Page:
Boston bombings 'are a gift to Putin', says Chechen dissident

The Boston bombings could be a 'gift' to Vladimir Putin in the Russian president's quest to enlist the West as an ally in his fight against the Chechens, according to a prominent opposition leader.

Akhmed Zakayev, who was deputy prime minister of Chechnya's breakaway government in the 1990s, insists that Chechen culture is 'not responsible' for the atrocity at last Monday's marathon apparently carried out by Chechen brothers Tamerlan and Dzhokhar Tsarnaev.

And he also suggests that the Russian government will use the tragedy as an excuse to impose further controls on the Caucasus.

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Claims: Exiled Chechen separatist Akhmed Zakayev, left, says Vladimir Putin will seek to use the revelation that the Boston Marathon bombing was carried out by Chechens as an excuse to oppress them

Mr Zakayev was a leading rebel commander after the break-up of the Soviet Union, when Chechens were fighting for an independent state.

After the Second Chechen War which led to Moscow re-imposing central control on the territory, he was forced into exile and is now living in Britain, where he remains a fierce critic of Mr Putin.

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He told the Daily Beast that the revelation that the main suspects in the Boston Marathon attack which left three dead and more than 170 injured was 'a gift to the Kremlin and Putin'.

The Russian government has long sought to link its campaigns in Muslim-majority Chechnya with the global war against Islamist terror, and Mr Zakayev predicted that Boston would make this link seem more natural.

'They will say, "This is the Chechen,"' he said.

Suspects: Tamerlan Tsarnaev, left, and his brother Dzhokhar, right, are accused of carrying out the atrocity

Obama 'grateful for Putin help'

This prediction seems to be coming true already, as a number of senior Russians have pointed to the bombings as proof that the Chechens have always posed a threat to the rest.

'There is a sense of frustration that the Western intelligence services have not been fully co-operative with the Russian intelligence services,' former Kremlin adviser Alexander Nekrassov told the BBC yesterday.

'These people who are waging the terrorist threat in Chechnya and beyond are dangerous to everyone, and not just to Russia.'

Military adviser Igor Korotchenko used the crisis as an opportunity to warn against allowing exiles from the Caucasus into Western countries as asylum seekers.

'The question we should ask America is why are they not co-operating as much as the Russian secret services want them to on matters of terrorism,' he said.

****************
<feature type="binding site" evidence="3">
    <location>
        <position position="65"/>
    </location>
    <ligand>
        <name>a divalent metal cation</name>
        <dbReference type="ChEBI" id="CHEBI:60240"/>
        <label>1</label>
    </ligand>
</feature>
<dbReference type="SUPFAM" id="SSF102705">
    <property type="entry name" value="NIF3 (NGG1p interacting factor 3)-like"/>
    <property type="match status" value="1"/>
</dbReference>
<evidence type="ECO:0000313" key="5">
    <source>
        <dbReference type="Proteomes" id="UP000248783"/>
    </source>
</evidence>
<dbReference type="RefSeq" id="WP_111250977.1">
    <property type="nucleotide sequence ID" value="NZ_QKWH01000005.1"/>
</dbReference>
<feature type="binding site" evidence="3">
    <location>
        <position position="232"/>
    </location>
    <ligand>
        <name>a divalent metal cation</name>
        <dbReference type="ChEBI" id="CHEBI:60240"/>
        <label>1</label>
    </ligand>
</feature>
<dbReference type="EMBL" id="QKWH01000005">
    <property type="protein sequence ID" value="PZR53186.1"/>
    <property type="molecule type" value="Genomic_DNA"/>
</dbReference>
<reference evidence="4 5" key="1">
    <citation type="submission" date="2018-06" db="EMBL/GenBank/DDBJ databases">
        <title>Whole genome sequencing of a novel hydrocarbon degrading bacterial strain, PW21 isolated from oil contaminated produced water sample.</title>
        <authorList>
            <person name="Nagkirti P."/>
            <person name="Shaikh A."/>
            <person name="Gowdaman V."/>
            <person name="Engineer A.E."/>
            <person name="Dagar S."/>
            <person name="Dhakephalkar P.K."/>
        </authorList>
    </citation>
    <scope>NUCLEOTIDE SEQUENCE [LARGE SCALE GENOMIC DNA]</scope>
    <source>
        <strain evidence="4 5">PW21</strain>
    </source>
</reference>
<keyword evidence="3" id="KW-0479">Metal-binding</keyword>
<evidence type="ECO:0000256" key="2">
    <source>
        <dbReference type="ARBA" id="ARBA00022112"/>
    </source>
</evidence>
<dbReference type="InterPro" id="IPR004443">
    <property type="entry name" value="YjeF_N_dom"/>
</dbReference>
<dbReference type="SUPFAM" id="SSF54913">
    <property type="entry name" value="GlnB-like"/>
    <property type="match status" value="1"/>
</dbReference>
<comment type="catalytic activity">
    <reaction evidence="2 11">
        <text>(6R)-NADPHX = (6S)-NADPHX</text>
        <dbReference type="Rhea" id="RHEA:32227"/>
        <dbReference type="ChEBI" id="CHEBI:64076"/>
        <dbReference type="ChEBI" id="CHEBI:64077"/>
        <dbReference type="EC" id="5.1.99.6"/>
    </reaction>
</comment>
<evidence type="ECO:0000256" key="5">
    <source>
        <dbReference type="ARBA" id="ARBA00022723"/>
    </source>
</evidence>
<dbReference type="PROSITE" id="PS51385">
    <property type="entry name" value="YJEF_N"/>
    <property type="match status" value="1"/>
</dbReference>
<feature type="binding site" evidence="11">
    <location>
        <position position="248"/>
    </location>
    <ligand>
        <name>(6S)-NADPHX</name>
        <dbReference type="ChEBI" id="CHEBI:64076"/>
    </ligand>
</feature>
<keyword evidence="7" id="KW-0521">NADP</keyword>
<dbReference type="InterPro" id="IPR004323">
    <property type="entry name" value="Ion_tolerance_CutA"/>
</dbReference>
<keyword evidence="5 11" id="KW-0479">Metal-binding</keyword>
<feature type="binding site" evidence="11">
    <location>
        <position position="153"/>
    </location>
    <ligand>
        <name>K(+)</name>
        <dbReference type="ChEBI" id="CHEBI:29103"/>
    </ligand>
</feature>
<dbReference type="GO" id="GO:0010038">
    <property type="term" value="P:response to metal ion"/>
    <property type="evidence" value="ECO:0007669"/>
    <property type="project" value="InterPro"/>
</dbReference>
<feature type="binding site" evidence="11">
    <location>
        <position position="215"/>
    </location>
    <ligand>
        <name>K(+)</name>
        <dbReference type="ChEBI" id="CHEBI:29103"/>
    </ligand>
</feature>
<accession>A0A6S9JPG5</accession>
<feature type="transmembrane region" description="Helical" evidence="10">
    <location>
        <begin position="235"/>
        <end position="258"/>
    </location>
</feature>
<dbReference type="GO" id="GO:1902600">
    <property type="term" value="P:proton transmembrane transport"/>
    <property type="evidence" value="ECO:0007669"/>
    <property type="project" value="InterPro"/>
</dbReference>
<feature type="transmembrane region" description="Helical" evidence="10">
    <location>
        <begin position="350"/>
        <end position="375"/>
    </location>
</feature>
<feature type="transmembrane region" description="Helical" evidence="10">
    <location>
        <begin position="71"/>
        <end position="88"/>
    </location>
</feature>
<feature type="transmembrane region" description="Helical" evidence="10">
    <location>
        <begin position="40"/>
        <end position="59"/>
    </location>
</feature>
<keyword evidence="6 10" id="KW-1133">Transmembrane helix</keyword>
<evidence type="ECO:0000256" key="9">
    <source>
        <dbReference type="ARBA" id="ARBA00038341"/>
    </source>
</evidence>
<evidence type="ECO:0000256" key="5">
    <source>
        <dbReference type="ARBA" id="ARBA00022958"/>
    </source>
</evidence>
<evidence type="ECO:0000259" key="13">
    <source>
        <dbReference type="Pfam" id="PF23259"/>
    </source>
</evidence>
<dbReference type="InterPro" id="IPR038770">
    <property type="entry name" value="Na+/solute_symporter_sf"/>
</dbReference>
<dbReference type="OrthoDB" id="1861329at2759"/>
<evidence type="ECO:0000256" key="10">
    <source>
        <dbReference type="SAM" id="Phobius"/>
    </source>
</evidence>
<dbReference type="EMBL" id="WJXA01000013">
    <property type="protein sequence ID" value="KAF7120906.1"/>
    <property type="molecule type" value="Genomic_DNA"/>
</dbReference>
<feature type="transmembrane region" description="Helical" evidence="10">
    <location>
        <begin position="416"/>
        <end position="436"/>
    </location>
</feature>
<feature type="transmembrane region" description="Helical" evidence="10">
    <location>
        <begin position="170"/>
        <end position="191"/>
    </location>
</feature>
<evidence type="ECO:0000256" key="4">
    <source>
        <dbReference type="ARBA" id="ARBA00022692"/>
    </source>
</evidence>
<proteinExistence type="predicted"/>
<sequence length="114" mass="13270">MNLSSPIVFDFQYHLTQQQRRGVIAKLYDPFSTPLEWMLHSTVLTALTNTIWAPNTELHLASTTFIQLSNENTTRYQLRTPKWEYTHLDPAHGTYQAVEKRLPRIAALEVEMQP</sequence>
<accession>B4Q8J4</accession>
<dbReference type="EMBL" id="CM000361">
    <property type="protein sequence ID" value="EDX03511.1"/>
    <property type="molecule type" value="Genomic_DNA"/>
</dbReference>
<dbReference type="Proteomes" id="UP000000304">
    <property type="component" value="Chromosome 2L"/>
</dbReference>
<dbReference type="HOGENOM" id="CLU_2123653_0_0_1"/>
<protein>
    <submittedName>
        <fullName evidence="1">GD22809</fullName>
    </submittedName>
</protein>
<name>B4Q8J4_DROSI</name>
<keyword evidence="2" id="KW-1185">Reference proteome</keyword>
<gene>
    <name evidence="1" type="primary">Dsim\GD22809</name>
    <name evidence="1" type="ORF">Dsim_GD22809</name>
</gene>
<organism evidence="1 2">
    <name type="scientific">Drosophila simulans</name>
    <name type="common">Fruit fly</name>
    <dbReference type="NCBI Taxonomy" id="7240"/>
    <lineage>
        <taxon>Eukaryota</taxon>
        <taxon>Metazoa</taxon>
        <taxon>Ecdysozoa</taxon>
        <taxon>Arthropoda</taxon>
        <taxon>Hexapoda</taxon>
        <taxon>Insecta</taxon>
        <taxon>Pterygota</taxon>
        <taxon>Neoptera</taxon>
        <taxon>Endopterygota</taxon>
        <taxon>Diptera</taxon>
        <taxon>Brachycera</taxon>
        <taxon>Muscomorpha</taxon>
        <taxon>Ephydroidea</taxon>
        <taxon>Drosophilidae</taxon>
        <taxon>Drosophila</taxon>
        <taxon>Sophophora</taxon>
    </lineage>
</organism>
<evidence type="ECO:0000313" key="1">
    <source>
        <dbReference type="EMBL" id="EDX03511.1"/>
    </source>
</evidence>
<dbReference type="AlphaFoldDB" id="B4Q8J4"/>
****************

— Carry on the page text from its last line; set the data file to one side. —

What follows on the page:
Bomb: The moment the explosives went off at the Boston Marathon's finish line last Monday

Mr Korotchenko added that Britain had 'created a ticking time-bomb' by welcoming exiled Chechens such as Mr Zakayev.

Many American commentators have also argued that the U.S. must build stronger intelligence-sharing ties with Russia in the wake of the attack.

The Russian reaction to the news of the Tsarnaevs' identity was so swift that Mr Zakayev even suggested that the Moscow government could have had a hand in the attack in order to discredit Chechen separatists.

'Which Chechen military group trained this guy? Nobody trained this guy,' he said. 'I could believe if they come to Moscow that they have some instruction from someone, from Russian special services.'

There is no evidence of Russian state involvement in the Boston atrocity, but many believe the Kremlin was responsible for the 1999 apartment bombings which killed 293 and led to the start of the Second Chechen War.

Conflict: Russian soldiers patrolling Grozny in Chechnya during the Second Chechen War in 2000

The alleged Boston terrorists are of Chechen ancestry, but grew up in the independent country of Kyrgyzstan before moving to Dagestan, which borders Chechnya.

They moved to the U.S. in 2002, settling in Massachusetts - and Mr Zakayev pointed to the brothers' American upbringing as evidence that Chechnya bears no blame for the atrocity.

'Chechens and the Chechen nation are not responsible what two crazy guys committed in the United States,' he said.

'We always condemn any terrorist actions. These are not the methods to reach our political goal.'

He concluded: 'Don't try to link this tragic crime in Boston to the Chechen nation.'